Governor Greg Abbott made a conscious decision to not order restaurants and bars closed in the state of Texas like other states, stating that closing bars and eateries would drive panic and complete societal breakdown That however has not stopped Harris County and the City of Houston from ordering the restaurants and bars closed in their jurisdiction.
What is not factored into to these decisions is the economic carnage that will be levied against these businesses. While eateries can make up some of the lost revenue with takeout and deliveries, bars, on the other hand, are going to see a complete reduction in revenue without the equivalent reduction in rent, facilities and licensing fees, tax liabilities and other fixed costs. Likewise, those in the service industry will be cut off from their employment and will be struggling to come up with ways to cover their March 2020 expenses.
The pain can be equally felt in the travel and hospitality industry, where up to the start of the pandemic airlines were booming and had a pilot shortage, only to see the bottom completely fall out. Airlines have gone from making record profits to requiring government backed bailouts in a matter of two weeks. And pilots working for domestic carriers are now encouraged to take voluntary time off to prevent massive mandatory furloughs like those working for foreign carriers have been subjected to.
From top to bottom COVID-19, a.k.a., the Coronavirus, is causing an economic meltdown of the travel, hospitality, service, and entertainment industries greatly affecting livelihoods in Houston and everywhere else. From business owners to those who invested heavily in training such as pilots, this could lead to a great financial burden. A shrunken GDP that may be unrecoverable in the near term is coming, with a lot of this damage credited to not the virus but the economic prohibition put into place as a response.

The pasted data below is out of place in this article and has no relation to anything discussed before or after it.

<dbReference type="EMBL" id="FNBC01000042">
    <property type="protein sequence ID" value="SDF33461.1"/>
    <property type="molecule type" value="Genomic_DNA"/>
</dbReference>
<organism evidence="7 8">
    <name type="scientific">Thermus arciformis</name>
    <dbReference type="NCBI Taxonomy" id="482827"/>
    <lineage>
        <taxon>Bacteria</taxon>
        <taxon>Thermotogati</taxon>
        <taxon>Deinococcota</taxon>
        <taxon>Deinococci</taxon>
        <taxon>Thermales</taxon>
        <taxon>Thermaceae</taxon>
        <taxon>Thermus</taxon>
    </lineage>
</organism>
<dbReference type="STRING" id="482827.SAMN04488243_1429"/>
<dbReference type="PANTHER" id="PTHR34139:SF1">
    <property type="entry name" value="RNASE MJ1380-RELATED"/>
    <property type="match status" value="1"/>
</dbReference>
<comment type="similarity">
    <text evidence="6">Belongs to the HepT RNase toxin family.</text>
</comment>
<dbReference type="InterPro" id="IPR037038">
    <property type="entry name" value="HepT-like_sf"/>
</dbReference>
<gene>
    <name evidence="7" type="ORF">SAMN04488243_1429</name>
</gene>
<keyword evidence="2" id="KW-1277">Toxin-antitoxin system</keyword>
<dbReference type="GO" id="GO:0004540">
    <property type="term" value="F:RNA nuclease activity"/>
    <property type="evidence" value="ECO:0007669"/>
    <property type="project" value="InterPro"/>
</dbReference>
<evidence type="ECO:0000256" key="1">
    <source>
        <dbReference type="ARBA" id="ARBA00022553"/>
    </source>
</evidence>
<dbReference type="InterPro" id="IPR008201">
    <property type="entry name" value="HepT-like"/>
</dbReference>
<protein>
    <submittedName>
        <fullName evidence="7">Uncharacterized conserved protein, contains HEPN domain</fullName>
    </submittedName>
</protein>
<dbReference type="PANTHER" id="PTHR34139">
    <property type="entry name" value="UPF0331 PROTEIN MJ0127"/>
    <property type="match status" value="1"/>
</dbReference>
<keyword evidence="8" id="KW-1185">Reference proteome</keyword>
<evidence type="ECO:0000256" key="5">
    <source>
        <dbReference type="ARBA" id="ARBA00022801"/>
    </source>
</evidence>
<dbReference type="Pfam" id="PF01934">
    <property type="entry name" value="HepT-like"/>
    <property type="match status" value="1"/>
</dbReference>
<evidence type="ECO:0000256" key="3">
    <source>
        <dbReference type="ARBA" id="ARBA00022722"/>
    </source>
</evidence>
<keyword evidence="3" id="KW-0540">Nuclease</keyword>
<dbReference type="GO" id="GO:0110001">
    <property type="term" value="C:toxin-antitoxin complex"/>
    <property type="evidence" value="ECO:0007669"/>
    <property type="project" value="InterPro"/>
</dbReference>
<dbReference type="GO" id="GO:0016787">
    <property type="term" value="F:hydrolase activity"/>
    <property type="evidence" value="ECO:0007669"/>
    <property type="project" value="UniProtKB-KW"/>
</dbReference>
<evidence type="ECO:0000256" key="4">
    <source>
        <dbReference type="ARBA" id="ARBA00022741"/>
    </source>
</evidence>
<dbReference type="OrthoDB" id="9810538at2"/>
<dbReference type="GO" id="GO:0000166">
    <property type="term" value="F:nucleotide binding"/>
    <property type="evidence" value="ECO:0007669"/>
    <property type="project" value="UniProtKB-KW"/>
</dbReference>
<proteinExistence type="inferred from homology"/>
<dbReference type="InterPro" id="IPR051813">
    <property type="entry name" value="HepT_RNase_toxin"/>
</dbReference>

What reduction in tax, fee, and regulatory burdens are these government agencies going to grant? While the airlines will likely receive a bailout, what about the small business owners whose businesses were ordered closed by no fault of their own? Are they going to receive a reprieve of property tax requirements? Are they going to get sales tax waivers to help restore their balance sheets? Are their landlords going to be given a bailout on their financial requirements? If it isn’t waving of taxes and fees but cash payouts, who is going to be responsible? The taxpayer?
These are questions that should have been asked before Houston, as well as other cites, counties and states, committed the knee-jerk reaction of shutting down restaurants and bars. Governor Abbott clearly weighed the consequences and even factored in the social breakdown caused by these closures. It should be noted that keeping restaurants open alleviates the supply chain mess from grocery stores hit with panic buying. Also with the economy structured so heavily in the aforementioned industries, the longer they are disrupted, the greater chance the United States will enter a recession that could have far greater consequence than the COVID-19 virus could itself unleash.